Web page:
The Proximity To Genius Effect

by @edent | # # | 5 comments | Read ~566 times.

The student approached the master.
“Master!” The student wailed, “My code always crashes when I reach this point!”
The master was deep in thought. “Show me,” she muttered.
The student ran the code once more.
Lo! It did not crash.
“Thus,” whispered the master, “is the proximity to genius effect demonstrated.”
And the student became enlightened.

For years, I’ve been talking about the “proximity to genius effect.” It turns out, according to Google, I’m the only one who has heard of this term!
Google Bomb Proximity To Genius Effect
(Or, at least, I’m the only one to have mentioned it on the Internet before.)

The effect is simple to explain – it’s a form of Rubber Duck Debugging. When demonstrating a problem to a person, the issue resolves itself.

How many times has this happened to you? Just today I had a colleague ask me to find out why an HDMI cable wasn’t working in a new monitor, I watched him open the Windows’ config panel, click a few buttons and – lo! – the second monitor came to life.

A little latter, our top-notch designer couldn’t get a site to load. “Have you tried it without the https?” I asked.
“Yes! Look…”

You can guess what happened next!

Why Does This Happen?

There are three logical explanations.

With Rubber Duck Debugging, the user has to fully articulate her thought process. In doing so, she hears the assumptions and mistakes she has made and is able to correct them.

PGE has a similar impact. The act of demonstrating forces the user to think about all the steps they need to take and then perform them in order.

Secondly, geniuses often make leaps in their assumptions.

In the example above, I would bet that the “genius” knows that after switching on the home entertainment system, one has to wait 60 seconds in order for it to connect to the Internet. A “non-genius” hasn’t made that assumption and isn’t bound by the genius’s limitations. Therefore, when the genius is around, the TV works – when he is absent it often breaks.

The final explanation is that the mere presence of a genius has a positive impact on the electrons of modern machines. The calming influence we radiate prevents a build up of negative ions which so often leads to a system crashing or a machine not working.

By strategically hiring geniuses and placing them around your house or place of work, you can eliminate up to 100% of digital problems.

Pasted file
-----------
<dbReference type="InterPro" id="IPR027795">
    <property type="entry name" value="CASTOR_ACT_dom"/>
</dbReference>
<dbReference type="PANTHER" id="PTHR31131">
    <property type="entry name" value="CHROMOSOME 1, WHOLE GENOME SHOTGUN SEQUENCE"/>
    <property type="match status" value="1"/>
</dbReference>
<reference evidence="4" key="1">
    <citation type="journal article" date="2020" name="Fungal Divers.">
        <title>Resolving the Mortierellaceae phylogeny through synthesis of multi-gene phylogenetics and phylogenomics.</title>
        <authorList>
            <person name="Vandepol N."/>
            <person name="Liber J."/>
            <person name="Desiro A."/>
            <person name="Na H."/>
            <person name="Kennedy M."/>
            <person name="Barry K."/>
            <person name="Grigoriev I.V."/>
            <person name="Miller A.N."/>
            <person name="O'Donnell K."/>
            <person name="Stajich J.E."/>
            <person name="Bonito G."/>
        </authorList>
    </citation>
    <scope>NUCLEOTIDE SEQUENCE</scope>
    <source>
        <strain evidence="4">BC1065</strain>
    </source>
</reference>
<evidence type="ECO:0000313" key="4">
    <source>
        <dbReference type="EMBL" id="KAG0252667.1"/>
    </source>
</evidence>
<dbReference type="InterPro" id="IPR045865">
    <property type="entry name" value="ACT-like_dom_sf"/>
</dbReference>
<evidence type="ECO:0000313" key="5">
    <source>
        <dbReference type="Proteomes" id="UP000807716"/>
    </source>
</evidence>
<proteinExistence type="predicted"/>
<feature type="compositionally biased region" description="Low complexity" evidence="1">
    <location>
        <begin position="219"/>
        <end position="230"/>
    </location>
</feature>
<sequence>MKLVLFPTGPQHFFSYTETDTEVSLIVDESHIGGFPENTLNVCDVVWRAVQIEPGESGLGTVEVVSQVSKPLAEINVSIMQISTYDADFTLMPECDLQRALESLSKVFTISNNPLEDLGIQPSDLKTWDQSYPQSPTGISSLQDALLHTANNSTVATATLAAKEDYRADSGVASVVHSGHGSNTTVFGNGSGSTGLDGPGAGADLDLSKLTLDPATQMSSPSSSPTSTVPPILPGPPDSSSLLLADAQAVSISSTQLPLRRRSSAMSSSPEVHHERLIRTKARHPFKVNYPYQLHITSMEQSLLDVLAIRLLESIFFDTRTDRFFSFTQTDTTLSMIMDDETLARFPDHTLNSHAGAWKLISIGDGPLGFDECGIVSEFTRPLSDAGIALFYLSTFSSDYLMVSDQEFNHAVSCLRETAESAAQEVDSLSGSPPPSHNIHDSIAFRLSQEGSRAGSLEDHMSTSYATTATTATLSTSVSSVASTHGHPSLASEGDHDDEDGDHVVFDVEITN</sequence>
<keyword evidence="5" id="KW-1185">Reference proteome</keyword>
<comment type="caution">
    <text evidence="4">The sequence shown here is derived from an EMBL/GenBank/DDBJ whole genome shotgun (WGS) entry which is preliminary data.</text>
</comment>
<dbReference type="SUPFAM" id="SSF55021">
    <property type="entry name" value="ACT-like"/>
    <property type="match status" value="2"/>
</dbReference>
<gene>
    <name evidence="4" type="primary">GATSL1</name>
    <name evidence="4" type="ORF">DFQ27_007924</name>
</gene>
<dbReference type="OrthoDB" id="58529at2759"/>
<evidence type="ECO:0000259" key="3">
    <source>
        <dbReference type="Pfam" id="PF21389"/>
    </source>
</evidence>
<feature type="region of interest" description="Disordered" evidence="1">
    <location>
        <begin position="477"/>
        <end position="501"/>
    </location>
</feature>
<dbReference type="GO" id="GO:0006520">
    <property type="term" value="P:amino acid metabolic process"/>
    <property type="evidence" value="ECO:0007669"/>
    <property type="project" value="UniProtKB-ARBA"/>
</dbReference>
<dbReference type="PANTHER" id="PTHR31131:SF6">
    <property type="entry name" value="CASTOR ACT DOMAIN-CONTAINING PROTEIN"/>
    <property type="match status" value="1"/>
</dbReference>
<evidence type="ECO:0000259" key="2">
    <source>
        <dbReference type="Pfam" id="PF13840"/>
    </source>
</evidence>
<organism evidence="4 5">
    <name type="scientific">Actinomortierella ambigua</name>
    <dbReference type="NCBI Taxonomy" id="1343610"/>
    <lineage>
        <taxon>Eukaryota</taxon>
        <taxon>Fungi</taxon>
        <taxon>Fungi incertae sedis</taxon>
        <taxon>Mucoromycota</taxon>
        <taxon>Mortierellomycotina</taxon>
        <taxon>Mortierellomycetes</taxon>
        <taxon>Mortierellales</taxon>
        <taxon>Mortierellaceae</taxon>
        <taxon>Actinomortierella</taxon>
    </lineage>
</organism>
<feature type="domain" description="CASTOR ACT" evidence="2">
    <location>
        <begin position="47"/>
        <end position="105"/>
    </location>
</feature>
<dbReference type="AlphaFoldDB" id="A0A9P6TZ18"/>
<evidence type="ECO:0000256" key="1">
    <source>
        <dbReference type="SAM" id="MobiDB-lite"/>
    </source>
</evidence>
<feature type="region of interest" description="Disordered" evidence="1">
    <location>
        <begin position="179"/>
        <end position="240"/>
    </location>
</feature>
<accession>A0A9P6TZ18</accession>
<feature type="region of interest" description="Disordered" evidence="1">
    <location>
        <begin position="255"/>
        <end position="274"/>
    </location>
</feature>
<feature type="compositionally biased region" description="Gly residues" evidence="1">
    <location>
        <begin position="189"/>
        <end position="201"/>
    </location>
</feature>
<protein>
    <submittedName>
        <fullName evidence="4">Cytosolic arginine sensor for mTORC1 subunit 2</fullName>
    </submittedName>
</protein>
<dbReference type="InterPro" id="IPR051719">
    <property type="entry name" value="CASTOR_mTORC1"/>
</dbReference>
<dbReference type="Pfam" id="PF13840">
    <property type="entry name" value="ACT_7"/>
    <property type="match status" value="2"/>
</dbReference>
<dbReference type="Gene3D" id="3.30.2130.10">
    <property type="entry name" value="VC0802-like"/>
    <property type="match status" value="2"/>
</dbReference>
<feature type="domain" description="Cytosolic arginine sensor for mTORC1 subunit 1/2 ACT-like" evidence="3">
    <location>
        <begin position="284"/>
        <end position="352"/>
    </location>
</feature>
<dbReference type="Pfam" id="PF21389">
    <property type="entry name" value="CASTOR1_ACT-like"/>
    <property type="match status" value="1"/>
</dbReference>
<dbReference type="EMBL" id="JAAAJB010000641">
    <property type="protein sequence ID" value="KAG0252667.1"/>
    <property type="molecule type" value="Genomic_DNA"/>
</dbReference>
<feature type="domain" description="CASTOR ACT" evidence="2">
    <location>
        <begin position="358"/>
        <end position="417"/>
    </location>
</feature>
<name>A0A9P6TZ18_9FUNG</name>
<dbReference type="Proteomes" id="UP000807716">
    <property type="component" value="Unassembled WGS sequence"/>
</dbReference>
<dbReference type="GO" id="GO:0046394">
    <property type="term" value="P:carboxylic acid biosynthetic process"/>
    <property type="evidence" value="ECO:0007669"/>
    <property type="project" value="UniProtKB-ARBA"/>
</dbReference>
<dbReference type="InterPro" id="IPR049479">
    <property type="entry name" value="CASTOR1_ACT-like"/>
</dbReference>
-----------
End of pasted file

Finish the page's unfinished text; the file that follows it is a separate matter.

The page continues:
5 thoughts on “The Proximity To Genius Effect

  1. Long ago I used to have the opposite effect — I’d walk into the school computer room and they’d all crash 🙂

    1. We have a name for people like you. And it isn’t a nice one!

  2. There must be a book about this somewhere: The Zen of Genius Maintenance, a guide on how to use Feng Shui to position your geniuses around the workplace for optimal Chi.

  3. Ross says:

    I used to work in an electronics store. Customer comes in shouting “my laptops bust!” Thanks I say ok, gimme a look at it. Customer says, “crap, it’s working now…”

  4. jamie says:

    wow…that is some genius work right there, i too have experienced this effect in work + social situations sooo many times, i may actually stop claiming to use ‘the force™’ now i have some proper theory to spread.

    im favouring the assumptions theory the most, as i do naturally think the way technology tends to work, others around me dont. im constantly having to tell co-workers (who are all geniuses in their own way, even if that way is making a luvvly cup of coffee) not to bang the mouse on the desk when the screen is lagging or not to click print 50 times, instead of trying to work out why clicking it once did not work. to them its an obvious train of thought , pointer on screen is sticking, pointer controlled by mouse, punish mouse…bang bang.

    lol I wish I had a positive influence on the flow of electrons though, that would be awesome and probably top of the Cv , right after my name… jamie smith (influencer of electron flow) lol

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